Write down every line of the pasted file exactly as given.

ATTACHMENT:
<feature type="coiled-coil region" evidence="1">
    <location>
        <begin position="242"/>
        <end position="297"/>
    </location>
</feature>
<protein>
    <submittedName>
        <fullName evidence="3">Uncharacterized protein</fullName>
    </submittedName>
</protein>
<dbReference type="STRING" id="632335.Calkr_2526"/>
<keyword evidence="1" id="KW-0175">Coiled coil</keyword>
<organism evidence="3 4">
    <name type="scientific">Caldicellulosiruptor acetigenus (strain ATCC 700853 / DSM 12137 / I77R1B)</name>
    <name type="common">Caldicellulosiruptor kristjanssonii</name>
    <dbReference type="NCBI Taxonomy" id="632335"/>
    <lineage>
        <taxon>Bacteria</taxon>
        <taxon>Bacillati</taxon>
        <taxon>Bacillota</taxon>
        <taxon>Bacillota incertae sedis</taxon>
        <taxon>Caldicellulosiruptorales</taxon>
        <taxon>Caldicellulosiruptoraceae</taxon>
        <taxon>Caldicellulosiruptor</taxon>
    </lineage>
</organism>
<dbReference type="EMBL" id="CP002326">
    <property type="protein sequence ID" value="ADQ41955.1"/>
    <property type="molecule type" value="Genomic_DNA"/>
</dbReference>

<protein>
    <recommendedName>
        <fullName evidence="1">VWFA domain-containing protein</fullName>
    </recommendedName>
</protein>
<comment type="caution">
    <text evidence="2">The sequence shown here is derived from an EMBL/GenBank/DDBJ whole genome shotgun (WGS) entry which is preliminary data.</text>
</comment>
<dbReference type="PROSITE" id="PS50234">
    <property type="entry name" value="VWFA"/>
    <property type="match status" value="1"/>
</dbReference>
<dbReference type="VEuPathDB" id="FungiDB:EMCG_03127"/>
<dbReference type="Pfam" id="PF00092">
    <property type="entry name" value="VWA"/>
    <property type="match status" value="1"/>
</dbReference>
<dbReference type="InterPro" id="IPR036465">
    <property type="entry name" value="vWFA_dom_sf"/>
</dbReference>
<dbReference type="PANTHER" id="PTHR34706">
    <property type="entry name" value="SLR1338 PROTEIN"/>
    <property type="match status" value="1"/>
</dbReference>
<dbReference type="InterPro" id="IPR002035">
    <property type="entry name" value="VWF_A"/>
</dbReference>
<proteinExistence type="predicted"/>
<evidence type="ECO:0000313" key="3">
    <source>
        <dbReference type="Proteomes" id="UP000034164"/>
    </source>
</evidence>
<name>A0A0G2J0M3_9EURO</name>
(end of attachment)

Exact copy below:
<feature type="coiled-coil region" evidence="1">
    <location>
        <begin position="242"/>
        <end position="297"/>
    </location>
</feature>
<protein>
    <submittedName>
        <fullName evidence="3">Uncharacterized protein</fullName>
    </submittedName>
</protein>
<dbReference type="STRING" id="632335.Calkr_2526"/>
<keyword evidence="1" id="KW-0175">Coiled coil</keyword>
<organism evidence="3 4">
    <name type="scientific">Caldicellulosiruptor acetigenus (strain ATCC 700853 / DSM 12137 / I77R1B)</name>
    <name type="common">Caldicellulosiruptor kristjanssonii</name>
    <dbReference type="NCBI Taxonomy" id="632335"/>
    <lineage>
        <taxon>Bacteria</taxon>
        <taxon>Bacillati</taxon>
        <taxon>Bacillota</taxon>
        <taxon>Bacillota incertae sedis</taxon>
        <taxon>Caldicellulosiruptorales</taxon>
        <taxon>Caldicellulosiruptoraceae</taxon>
        <taxon>Caldicellulosiruptor</taxon>
    </lineage>
</organism>
<dbReference type="EMBL" id="CP002326">
    <property type="protein sequence ID" value="ADQ41955.1"/>
    <property type="molecule type" value="Genomic_DNA"/>
</dbReference>

<protein>
    <recommendedName>
        <fullName evidence="1">VWFA domain-containing protein</fullName>
    </recommendedName>
</protein>
<comment type="caution">
    <text evidence="2">The sequence shown here is derived from an EMBL/GenBank/DDBJ whole genome shotgun (WGS) entry which is preliminary data.</text>
</comment>
<dbReference type="PROSITE" id="PS50234">
    <property type="entry name" value="VWFA"/>
    <property type="match status" value="1"/>
</dbReference>
<dbReference type="VEuPathDB" id="FungiDB:EMCG_03127"/>
<dbReference type="Pfam" id="PF00092">
    <property type="entry name" value="VWA"/>
    <property type="match status" value="1"/>
</dbReference>
<dbReference type="InterPro" id="IPR036465">
    <property type="entry name" value="vWFA_dom_sf"/>
</dbReference>
<dbReference type="PANTHER" id="PTHR34706">
    <property type="entry name" value="SLR1338 PROTEIN"/>
    <property type="match status" value="1"/>
</dbReference>
<dbReference type="InterPro" id="IPR002035">
    <property type="entry name" value="VWF_A"/>
</dbReference>
<proteinExistence type="predicted"/>
<evidence type="ECO:0000313" key="3">
    <source>
        <dbReference type="Proteomes" id="UP000034164"/>
    </source>
</evidence>
<name>A0A0G2J0M3_9EURO</name>